Mixed success in a mixture of mazurkas



Selected mazurkas
Pavel Kolesnikov, piano
Hyperion CDA 68137


Mixed success in a mixture of mazurkas
Recording Chopin’s mazurkas, one of the genres to test the pianist’s Chopin adequacy, is no easy task and although Pavel Kolesnikov seems to have a correct understanding of the mazurka as a dance and its various rythms, there is not sufficient insight brought to these pieces, some of which carry loads of music. Results are inconsistent and he would have fared better with a shorter selection. Op. 6 No. 1, a simple but difficult mazurka to bring out, sounds rushed and rythmless. 
In the complete Op. 17, the first mazurka should have had more energy, but the dance rhythm is well obvious and loveable in No. 2. No. 3 sounds too realistic and in the last mazurka of the set, my favourite, and one of the most loveable pieces of the composer, the pianist catches the nostalgia of the piece well and adjust to the minor changes of mood sufficiently yet the end of the phrases are too sharp and the search for meaning is unsuccessful. In another completely performed set, one of the most beautiful things Chopin ever composed, the Op. 24 No. 1 mazurka is a difficult one to characterise and here there is a lack of depth of touch and tone subtlety that hurts the interpretation. No. 2 of the set is less colourful than it ought to have been. The pianist succeeds to reach a dreamlike stance in Op. 24 No. 3 and its endless seeming repetitions, always giving the feeling that it may or may not end. Kolesnikov is not good at endings as indeed, the beautiful last number of this set fails to reach a convincing conclusion. Only one other set is fully performed and the rest of the selections vary in quality. Op. 30 No. 2 has delicate pianism and fine articulation. In Op. 33 No. 1, there is a sense of intimacy which is admirable, as in No. 3 of the same set where the shyness and a reserved attraction are well displayed. Kolesnikov rightfully reserves some of his more romantic approaches to the gloomy mood of the Op. 41 No. 1 and these are beautiful examples of Chopin playing. However, Op. 50’s both No. 1 and No. 2 is displayed plainly boring and No. 3 of the set is ordinary; there is not sufficient contrast between the ideas which fails to deliver the point. Things are better in Op. 56 No. 2 where the masculine characterisation fits the piece so well, but No. 3 of the same set is too strict and resolute, in my humble opinion, with no feeling of growth and development. In Op. 59 No. 2; there is a sense of freedom of spirit here, though the rhythm is comprised. Similarly, No. 3 is taken courageously, with a personal touch of mild violence, so this is one of the positive renderings in the CD. Op. 68 is simply too ordinary and lacks any input. Two A-minor op. posthumous follow and both are neatly done but the others, all inferior pieces, do not manage to attract interest. Overall, results vary in this selection and whilst a few are well done, there is no point in acquiring the CD.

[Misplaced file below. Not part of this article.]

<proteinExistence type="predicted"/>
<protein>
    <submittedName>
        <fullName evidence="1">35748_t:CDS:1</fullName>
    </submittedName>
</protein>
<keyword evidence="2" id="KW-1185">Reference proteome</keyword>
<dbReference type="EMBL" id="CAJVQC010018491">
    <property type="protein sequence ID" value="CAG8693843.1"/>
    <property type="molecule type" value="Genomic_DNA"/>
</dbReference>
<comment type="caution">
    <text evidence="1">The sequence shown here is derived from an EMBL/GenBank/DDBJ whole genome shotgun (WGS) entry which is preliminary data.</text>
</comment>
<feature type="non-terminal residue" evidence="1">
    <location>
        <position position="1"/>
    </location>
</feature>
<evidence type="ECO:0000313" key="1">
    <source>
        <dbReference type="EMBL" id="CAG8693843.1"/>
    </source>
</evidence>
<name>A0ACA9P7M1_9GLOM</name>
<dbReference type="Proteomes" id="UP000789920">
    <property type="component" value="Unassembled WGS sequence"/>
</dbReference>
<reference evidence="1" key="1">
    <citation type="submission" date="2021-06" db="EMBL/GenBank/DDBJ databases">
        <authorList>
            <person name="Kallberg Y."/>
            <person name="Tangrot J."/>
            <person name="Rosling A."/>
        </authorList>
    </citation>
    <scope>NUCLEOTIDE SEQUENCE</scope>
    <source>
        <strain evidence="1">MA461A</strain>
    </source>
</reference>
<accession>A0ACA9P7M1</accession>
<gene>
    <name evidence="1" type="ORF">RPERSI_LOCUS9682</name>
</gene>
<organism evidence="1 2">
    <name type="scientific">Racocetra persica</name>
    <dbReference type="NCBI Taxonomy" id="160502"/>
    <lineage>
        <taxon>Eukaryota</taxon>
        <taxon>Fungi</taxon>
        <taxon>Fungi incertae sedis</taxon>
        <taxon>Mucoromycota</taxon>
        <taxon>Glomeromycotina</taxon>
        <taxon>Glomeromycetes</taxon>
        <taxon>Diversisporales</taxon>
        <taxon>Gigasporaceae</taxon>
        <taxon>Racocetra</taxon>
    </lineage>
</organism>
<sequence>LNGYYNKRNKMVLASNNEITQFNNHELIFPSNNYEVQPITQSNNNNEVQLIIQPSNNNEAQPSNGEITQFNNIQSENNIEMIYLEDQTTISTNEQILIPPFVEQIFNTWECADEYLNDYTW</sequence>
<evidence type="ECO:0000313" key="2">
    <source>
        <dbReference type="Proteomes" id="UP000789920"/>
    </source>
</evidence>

Feyzi Erçin



    Akçaağaç Sok. Görhan Apt. No: 1/1 Acıbadem Üsküdar / İSTANBUL | T: 0216 325 27 13 | F: 0216 326 39 20